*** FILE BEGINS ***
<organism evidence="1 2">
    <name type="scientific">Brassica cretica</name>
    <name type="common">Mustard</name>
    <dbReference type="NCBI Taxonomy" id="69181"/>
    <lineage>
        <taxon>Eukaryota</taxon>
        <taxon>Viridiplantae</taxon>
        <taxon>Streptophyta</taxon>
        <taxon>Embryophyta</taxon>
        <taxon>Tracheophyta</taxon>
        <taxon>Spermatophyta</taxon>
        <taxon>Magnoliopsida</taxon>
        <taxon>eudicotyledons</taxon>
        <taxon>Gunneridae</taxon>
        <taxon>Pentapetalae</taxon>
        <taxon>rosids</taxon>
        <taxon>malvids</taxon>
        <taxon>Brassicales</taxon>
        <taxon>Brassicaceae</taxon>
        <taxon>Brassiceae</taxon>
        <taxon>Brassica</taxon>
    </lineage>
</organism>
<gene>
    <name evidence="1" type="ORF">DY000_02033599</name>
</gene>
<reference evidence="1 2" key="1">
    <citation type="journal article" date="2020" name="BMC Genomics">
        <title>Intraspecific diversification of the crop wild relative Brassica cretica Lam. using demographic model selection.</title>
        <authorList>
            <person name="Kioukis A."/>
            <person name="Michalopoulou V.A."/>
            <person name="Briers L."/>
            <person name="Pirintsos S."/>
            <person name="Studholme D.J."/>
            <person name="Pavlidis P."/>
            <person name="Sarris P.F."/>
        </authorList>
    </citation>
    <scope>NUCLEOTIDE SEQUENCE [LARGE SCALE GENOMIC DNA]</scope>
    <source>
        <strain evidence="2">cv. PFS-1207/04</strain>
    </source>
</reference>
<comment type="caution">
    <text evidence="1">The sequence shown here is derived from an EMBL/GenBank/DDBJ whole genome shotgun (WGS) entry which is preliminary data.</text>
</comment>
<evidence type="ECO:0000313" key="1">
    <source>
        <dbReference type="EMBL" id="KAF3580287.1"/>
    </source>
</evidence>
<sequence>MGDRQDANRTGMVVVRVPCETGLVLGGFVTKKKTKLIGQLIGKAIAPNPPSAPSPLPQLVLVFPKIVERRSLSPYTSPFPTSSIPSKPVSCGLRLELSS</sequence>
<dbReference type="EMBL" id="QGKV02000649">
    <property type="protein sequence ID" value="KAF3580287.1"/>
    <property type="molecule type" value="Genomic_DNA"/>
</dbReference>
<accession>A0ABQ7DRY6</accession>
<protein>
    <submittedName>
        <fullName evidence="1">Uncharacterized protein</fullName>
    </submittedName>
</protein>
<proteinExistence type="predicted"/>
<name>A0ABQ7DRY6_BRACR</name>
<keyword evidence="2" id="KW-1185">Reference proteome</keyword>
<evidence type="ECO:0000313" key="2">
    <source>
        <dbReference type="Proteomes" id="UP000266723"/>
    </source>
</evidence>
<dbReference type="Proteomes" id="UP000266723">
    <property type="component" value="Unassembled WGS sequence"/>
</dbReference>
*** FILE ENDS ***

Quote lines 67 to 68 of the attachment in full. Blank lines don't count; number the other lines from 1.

<evidence type="ECO:0000313" key="2">
    <source>